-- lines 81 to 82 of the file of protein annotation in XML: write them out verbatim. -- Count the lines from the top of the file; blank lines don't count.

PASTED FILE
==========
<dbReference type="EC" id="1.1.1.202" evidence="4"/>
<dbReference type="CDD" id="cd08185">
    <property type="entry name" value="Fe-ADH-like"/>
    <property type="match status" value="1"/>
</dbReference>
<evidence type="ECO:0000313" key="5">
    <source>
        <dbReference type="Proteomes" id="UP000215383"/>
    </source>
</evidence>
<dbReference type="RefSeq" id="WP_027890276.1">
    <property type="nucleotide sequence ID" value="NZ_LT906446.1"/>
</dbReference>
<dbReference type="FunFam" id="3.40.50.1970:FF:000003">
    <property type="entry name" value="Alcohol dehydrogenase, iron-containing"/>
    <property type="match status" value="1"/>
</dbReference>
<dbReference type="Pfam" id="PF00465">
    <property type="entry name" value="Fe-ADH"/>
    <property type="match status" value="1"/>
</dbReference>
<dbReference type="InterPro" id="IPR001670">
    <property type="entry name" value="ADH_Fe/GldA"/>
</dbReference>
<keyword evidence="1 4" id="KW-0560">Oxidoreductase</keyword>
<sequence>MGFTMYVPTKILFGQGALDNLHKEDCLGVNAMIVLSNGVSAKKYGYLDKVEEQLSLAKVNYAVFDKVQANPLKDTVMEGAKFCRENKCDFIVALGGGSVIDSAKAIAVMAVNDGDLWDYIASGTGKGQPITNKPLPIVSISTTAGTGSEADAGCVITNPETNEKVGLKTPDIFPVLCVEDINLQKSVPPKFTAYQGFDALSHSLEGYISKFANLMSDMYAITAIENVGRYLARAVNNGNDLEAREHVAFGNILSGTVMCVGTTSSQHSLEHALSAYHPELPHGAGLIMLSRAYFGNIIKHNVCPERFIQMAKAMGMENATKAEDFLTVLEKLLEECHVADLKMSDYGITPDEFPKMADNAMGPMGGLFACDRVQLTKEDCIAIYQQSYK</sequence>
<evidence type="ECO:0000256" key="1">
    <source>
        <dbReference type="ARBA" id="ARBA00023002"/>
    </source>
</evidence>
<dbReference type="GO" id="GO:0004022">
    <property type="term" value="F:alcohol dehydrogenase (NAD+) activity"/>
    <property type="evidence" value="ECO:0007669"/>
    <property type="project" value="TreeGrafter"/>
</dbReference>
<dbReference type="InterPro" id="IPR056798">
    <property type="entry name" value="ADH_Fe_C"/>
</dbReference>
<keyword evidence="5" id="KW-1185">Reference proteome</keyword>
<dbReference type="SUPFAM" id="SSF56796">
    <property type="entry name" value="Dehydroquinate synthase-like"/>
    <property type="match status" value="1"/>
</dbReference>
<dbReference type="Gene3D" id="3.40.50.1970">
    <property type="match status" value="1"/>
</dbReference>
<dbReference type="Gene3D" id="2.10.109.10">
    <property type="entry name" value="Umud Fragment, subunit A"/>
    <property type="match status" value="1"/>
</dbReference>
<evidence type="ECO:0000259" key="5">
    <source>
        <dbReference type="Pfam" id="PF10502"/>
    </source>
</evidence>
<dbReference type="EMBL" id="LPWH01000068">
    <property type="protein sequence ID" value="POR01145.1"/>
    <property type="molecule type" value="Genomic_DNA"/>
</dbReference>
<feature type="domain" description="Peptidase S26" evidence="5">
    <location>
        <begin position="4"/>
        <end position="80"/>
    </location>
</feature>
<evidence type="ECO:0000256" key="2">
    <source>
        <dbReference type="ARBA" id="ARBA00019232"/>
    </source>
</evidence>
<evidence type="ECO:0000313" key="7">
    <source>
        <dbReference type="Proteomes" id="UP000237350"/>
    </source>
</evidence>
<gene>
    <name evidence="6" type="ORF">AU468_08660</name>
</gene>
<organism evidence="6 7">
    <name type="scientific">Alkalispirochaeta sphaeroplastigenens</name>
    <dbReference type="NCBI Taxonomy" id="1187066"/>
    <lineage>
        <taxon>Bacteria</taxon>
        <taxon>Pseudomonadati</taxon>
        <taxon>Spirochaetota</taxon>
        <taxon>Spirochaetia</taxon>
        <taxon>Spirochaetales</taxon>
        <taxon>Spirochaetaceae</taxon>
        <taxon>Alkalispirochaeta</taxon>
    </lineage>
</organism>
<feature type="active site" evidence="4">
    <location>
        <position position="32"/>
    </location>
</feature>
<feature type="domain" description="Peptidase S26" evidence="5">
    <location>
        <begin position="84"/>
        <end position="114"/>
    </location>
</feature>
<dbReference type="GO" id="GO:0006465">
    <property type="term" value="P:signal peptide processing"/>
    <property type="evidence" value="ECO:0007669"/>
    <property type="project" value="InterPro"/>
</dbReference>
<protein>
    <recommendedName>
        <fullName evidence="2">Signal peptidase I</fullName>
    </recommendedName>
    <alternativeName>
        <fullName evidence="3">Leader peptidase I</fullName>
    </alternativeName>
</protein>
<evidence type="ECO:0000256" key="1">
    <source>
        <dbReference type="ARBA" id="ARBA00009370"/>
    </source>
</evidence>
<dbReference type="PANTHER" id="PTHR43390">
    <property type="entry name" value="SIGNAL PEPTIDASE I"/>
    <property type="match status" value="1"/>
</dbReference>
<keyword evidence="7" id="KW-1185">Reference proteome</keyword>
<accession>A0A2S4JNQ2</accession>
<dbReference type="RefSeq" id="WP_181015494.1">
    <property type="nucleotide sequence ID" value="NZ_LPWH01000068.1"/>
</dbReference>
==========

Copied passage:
    <name type="scientific">Alkalispirochaeta sphaeroplastigenens</name>
    <dbReference type="NCBI Taxonomy" id="1187066"/>